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Martha Ricks

(1816-1901)

Sitter in 1 portrait
Born into slavery in eastern Tennessee, she was bought out of slavery by her father a freed slave. In 1830 she and her family emigrated to Liberia as part of the American Colonisation Society's work which supported the migration of free African Americans to the continent of Africa. Ricks earned a living as a crop grower and farmed turkeys but she also harboured a lifelong ambition to meet Queen Victoria. On 11 July 1892, aged 76, she arrived in Liverpool aboard the Calabar from Monrovia with a hand appliquéd quilt that she intended to present to the Queen as a gift. The quilt, which took her 25 years to complete, was made from silk and cotton. Its striking design featured the Liberian Coffee Tree with over 300 green leaves, as well as coffee berries in red. Through a series of chance encounters beginning with shipping magnate Alfred Jones who used his many contacts to help the Liberian visitor, she travelled to London. Word spread of her arrival, the British press took an interest in the story of the lady who travelled 3,5000 miles to meet the Queen, The London Standard printed an interview with her. Five days after her arrival she was granted a Royal audience with Queen Victoria at Windsor Castle. During her one month stay in Britain she was invited to lunch with the Lord Mayor of London at Mansion House, attended a meeting at the Salvation Army where she met William Booth and attended a garden party at Alfred Jones's residence where she was welcomed to stay the weekend before her departure on 6 August 1892. Her visit made her popular, she was presented with numerous gifts and received an honourable send off at the dockside by a substantial crowd of well wishers.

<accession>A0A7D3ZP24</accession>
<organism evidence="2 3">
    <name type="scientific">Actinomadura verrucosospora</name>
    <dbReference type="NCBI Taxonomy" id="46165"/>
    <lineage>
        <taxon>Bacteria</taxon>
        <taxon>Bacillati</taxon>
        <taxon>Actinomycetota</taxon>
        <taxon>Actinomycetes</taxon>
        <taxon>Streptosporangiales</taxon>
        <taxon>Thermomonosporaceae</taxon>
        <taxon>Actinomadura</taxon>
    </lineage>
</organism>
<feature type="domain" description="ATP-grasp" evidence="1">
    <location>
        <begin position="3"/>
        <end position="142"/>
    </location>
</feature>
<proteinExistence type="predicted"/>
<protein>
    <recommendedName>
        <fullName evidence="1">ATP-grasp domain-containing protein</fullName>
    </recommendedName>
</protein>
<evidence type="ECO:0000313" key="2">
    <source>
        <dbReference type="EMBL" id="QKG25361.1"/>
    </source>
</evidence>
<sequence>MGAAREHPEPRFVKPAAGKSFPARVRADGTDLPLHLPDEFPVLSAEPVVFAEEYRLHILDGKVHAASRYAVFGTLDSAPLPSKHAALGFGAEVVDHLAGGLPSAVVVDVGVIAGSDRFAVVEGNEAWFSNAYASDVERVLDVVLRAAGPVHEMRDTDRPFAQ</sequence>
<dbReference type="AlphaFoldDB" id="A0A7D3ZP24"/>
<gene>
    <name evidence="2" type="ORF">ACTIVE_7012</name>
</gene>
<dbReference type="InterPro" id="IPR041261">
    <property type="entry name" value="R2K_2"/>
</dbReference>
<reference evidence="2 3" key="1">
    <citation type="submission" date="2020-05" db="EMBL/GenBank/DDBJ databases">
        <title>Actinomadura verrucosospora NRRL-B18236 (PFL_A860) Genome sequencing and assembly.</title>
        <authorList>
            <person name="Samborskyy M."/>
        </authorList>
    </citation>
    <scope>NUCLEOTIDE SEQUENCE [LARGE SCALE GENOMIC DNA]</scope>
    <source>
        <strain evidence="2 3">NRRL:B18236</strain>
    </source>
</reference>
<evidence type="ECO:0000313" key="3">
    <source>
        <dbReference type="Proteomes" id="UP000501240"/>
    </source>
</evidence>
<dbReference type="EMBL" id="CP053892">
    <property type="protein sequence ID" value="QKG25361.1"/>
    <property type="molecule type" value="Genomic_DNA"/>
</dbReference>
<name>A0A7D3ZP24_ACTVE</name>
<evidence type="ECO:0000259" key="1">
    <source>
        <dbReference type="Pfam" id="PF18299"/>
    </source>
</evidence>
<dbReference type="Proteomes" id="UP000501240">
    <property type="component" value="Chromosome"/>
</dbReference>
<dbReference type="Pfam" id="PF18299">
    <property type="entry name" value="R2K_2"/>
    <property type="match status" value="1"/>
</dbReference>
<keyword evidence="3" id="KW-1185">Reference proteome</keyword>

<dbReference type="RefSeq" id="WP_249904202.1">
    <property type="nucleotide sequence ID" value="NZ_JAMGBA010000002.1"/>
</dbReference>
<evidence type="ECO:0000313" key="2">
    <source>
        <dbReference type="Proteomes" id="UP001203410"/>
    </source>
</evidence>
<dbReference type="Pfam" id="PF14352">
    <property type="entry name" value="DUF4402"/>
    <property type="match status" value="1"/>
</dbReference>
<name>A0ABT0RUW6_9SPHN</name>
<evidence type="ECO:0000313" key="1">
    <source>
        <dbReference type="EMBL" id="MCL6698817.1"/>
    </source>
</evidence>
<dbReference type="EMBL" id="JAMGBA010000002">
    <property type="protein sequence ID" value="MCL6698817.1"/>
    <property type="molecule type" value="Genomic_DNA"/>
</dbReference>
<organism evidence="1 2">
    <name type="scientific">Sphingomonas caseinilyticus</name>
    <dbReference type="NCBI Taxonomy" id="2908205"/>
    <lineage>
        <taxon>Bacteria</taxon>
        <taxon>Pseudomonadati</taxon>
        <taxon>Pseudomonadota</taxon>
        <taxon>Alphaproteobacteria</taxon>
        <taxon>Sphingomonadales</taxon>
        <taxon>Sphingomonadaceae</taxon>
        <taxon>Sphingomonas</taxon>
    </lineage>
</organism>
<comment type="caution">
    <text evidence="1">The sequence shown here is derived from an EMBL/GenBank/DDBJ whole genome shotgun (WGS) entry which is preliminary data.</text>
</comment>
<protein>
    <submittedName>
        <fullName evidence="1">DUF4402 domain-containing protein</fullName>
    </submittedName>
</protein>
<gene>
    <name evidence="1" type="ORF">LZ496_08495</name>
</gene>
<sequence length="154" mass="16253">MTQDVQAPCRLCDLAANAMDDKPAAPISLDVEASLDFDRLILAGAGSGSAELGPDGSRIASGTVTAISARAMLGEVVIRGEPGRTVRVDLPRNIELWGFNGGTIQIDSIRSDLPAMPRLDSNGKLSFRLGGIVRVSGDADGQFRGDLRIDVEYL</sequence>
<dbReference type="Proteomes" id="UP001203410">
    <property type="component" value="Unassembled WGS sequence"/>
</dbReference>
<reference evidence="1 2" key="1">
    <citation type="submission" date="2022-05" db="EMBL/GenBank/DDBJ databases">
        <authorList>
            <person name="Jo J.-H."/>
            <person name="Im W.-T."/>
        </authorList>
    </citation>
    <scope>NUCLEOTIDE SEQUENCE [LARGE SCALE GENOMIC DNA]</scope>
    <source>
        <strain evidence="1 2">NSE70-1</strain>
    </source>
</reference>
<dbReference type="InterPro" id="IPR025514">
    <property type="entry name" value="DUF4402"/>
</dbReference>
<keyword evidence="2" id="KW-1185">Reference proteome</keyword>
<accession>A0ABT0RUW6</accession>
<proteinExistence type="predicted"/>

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Martha Ricks, by Elliott & Fry - NPG x38887

Martha Ricks

by Elliott & Fry
albumen cabinet card, 18 July 1892
NPG x38887

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